Held to celebrate the wedding of the Dauphin to Maria Theresa, the Infanta of Spain, daughter of Philip V, this famous masked ball marked the beginning of the love affair of Louis XV with the future Marquise de Pompadour. The two lovers would never spend a night apart.
A sumptuous masked ball was organised in the Hall of Mirrors to celebrate the wedding of the Dauphin to Maria Theresa, the Infanta of Spain. But the real interest of this ball was not in this couple: all the Court was talking about the feelings of the king for an unknown young woman, the pretty Jeanne-Antoinette Poisson, wife of M. Le Normant d’Etiolles. He had met her on a hunting trip in the forest of Sénart. The date of their first meeting remained a secret.
Since the death of Mme de Châteauroux, the last official mistress of Louis XV, in December 1744, all the ladies of the Court aspired to succeed her. In this period of carnival, the king decided to organise a masked ball during which he could mingle with the crowd incognito. This ball offered them an opportunity to line up to be chosen.
The festivities began at 11.30 pm and went on until 8.30 am. Hundreds of carriages drove up to the illuminated Château. The guests, masked and without invitation cards, assembled in the Salon d’Hercule. 15,000 people waited impatiently for the opening of the big doors of the king’s grand apartment which marked the official opening of the ball. In the meantime, they could refresh themselves with splendid buffets of fish (it was during Lent), cakes, pyramids of fruit and confectionery, wines and liqueurs.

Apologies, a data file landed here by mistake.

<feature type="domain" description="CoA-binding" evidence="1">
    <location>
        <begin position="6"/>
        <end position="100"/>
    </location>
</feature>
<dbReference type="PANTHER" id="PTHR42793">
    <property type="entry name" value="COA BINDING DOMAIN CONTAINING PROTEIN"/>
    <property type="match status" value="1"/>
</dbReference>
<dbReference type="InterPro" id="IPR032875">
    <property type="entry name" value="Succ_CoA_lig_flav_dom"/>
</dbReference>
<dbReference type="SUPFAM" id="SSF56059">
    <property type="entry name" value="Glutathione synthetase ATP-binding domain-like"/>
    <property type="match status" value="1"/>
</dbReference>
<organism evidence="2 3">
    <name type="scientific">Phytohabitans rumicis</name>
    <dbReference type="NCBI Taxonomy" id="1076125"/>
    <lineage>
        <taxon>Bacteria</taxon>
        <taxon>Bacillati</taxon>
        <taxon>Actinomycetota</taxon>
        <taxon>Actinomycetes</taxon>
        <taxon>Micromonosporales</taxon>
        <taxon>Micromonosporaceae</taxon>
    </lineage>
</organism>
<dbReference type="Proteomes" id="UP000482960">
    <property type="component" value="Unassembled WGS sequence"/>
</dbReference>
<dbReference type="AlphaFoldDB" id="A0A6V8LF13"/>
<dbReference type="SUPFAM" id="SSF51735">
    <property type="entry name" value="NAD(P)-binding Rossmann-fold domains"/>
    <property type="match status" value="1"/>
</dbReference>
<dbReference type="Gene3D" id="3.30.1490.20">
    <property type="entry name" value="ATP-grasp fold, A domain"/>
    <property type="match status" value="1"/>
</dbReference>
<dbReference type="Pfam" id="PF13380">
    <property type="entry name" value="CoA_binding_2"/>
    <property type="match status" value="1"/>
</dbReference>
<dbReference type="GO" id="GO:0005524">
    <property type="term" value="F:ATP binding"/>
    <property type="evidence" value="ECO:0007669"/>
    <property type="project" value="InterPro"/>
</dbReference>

When the doors opened, only the queen appeared, in her courtly ‘grand habit’, with the Dauphin and the Dauphine dressed as a shepherd and shepherdess. Later, eight yew trees appeared. The women ran to these mysterious apparitions. Which of them was the king? Some swooned when one of them bowed: it was probably him! One yew suddenly moved off to meet a pretty shepherdess. It could only be the king with Mme d’Etiolles. The guess was confirmed in the next three balls to which he summoned the young woman. Their meetings multiplied. On 14 September 1745, Mme d’Etiolles was officially presented to the Court under the name of the Marquise de Pompadour. She was to be the king’s official mistress until her death in 1764. Another woman was picked in 1768: Mme du Barry.